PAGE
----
Report: Black Youth Singled Out by Food Chains
Food companies disproportionately target their TV advertising for fast food, candy, sugary drink and snack brands to Black and Hispanic consumers, according to a new report released by the Rudd Center for Food Policy & Obesity at the University of Connecticut, the African American Collaborative Obesity Research Network (AACORN) and Salud America!
The comprehensive report found the following:
- Fast food and other chain restaurants spent the most on advertising in targeted media, totaling $224 million in Spanish-language TV and $61 million in Black-targeted TV. Notably, Wendy’s, Olive Garden and Burger King devoted more than 10 percent of their advertising budgets to Spanish-language TV.
- Compared with other food and beverage categories, candy, sugary drink and snack food brands disproportionately targeted their TV advertising to Black and/or Hispanic consumers.
- M&Ms, Snicker’s, Hershey’s Candy Bar and Twix ranked in the top 10 Hispanic-targeted packaged-food brands, spending $12.8 million to $17 million on Spanish-language TV advertising. The top 10 Black-targeted packaged food brands included Reese’s Peanut Butter Cups, M&Ms, Hershey’s Kisses and Hershey’s Candy Bar, each spending more than $2 million on black-targeted TV advertising.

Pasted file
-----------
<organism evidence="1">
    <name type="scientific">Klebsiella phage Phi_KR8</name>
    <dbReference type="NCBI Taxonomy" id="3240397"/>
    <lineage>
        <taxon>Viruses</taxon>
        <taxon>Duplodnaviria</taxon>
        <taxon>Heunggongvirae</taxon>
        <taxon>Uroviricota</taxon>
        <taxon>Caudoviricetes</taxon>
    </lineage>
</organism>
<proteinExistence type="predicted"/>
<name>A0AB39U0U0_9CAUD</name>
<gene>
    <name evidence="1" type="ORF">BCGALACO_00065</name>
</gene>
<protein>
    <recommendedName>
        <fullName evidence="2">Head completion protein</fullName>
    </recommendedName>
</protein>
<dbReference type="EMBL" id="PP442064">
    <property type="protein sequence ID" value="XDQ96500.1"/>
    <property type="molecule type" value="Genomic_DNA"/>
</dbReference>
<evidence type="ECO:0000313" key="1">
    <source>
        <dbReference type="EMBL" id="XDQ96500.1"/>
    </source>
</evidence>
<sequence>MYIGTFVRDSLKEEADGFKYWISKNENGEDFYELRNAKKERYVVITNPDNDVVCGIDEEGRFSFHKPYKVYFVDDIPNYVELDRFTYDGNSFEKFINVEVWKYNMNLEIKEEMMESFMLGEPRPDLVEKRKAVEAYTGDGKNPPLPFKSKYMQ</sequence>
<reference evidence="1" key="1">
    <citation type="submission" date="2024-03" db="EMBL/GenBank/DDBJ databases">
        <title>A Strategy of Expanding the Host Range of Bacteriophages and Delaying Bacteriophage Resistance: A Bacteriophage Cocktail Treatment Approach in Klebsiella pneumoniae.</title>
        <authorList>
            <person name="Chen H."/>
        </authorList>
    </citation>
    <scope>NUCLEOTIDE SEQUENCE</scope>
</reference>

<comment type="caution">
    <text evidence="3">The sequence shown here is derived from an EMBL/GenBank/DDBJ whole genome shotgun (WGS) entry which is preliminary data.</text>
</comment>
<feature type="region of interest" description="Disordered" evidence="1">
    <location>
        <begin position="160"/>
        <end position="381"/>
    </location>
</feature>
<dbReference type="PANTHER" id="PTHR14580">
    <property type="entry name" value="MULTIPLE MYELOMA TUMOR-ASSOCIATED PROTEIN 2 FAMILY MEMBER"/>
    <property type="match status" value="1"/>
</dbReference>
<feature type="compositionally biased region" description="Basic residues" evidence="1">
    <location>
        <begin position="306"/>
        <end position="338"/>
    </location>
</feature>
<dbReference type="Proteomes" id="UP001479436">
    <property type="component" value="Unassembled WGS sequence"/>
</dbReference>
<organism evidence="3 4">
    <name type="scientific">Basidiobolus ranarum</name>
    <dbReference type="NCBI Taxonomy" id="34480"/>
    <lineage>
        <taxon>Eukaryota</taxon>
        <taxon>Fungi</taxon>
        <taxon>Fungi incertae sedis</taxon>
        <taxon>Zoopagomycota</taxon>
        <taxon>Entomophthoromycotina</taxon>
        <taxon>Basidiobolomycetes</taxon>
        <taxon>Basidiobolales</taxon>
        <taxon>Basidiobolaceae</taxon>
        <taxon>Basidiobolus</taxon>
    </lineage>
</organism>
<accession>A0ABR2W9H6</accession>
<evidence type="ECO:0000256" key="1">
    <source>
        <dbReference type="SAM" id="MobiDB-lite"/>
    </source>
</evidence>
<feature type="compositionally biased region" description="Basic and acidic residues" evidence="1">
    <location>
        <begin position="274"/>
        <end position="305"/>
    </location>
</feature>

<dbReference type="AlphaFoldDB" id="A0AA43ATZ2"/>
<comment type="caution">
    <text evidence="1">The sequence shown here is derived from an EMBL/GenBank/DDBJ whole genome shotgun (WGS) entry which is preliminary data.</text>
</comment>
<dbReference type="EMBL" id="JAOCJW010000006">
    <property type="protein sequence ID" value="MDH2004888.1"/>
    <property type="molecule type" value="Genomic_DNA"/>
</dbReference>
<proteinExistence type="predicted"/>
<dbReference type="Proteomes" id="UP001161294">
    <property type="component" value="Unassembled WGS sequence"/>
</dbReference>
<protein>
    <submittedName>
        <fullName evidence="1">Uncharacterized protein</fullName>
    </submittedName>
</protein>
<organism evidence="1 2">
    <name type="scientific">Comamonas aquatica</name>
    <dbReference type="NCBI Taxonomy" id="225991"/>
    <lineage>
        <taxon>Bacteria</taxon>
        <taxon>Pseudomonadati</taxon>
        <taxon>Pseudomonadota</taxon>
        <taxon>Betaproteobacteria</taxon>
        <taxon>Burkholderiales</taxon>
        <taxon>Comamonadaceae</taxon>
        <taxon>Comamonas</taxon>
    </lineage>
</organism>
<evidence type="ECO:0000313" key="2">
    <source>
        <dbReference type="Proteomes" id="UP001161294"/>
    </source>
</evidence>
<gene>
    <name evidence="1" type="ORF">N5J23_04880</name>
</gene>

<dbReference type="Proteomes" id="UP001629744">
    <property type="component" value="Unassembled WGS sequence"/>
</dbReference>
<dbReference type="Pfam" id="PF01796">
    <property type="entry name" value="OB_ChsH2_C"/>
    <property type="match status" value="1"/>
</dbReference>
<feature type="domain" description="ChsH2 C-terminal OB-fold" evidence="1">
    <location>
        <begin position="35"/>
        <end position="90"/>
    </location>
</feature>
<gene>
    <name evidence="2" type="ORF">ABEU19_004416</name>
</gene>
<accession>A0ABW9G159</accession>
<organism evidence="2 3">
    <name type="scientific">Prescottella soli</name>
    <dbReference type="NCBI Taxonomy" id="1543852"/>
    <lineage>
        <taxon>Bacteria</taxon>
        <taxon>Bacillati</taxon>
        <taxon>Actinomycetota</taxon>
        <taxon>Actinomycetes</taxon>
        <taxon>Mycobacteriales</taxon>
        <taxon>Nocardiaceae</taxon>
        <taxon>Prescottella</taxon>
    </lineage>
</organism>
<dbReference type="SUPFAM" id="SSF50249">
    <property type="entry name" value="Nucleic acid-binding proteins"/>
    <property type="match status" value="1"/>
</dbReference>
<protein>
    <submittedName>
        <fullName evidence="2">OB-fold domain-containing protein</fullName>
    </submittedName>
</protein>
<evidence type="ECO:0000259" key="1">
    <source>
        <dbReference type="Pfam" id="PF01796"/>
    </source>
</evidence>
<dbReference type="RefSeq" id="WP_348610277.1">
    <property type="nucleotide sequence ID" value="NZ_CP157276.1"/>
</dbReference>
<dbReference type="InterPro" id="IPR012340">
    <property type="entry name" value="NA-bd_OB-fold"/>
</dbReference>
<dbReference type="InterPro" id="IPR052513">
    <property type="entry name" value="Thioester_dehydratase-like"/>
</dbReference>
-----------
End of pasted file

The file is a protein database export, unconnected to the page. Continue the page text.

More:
- Overall, Black youth viewed 70 percent more food-related TV advertising compared with their white peers. In addition, they saw almost twice as many TV ads for candy, soda and other sugary drinks, and snacks.
- A total of 48 brands (18 percent of those included in the analysis) were identified as disproportionately targeting their TV advertising to children and teens compared with adults. These 48 brands were also significantly more likely to target their TV advertising to black and/or Hispanic consumers. Youth-targeted brands with the highest advertising spending on Spanish-language TV included McDonald’s, Twix Candy Bar, Cinnamon Toast Crunch Cereal and Orbit gum. Youth-targeted brands spending at least $2.4 million on advertising on black-targeted TV included McDonald’s, Pop Tarts, Tyson Frozen Entrees and Gatorade.
Rates of obesity and related diseases are higher among Black and Hispanic populations, compared to whites, according to the Centers for Disease Control.
Public health experts have raised concerns that targeted marketing of unhealthy foods and beverages could exacerbate these health disparities.
“This is a clear case of tactics that must be profitable from the business perspective but at the cost of fostering an environment that promotes poor health in Black and Hispanic youth in particular,” said Shiriki Kumanyika, Chair of the African American Collaborative Obesity Research Network.
Click here to view the full report.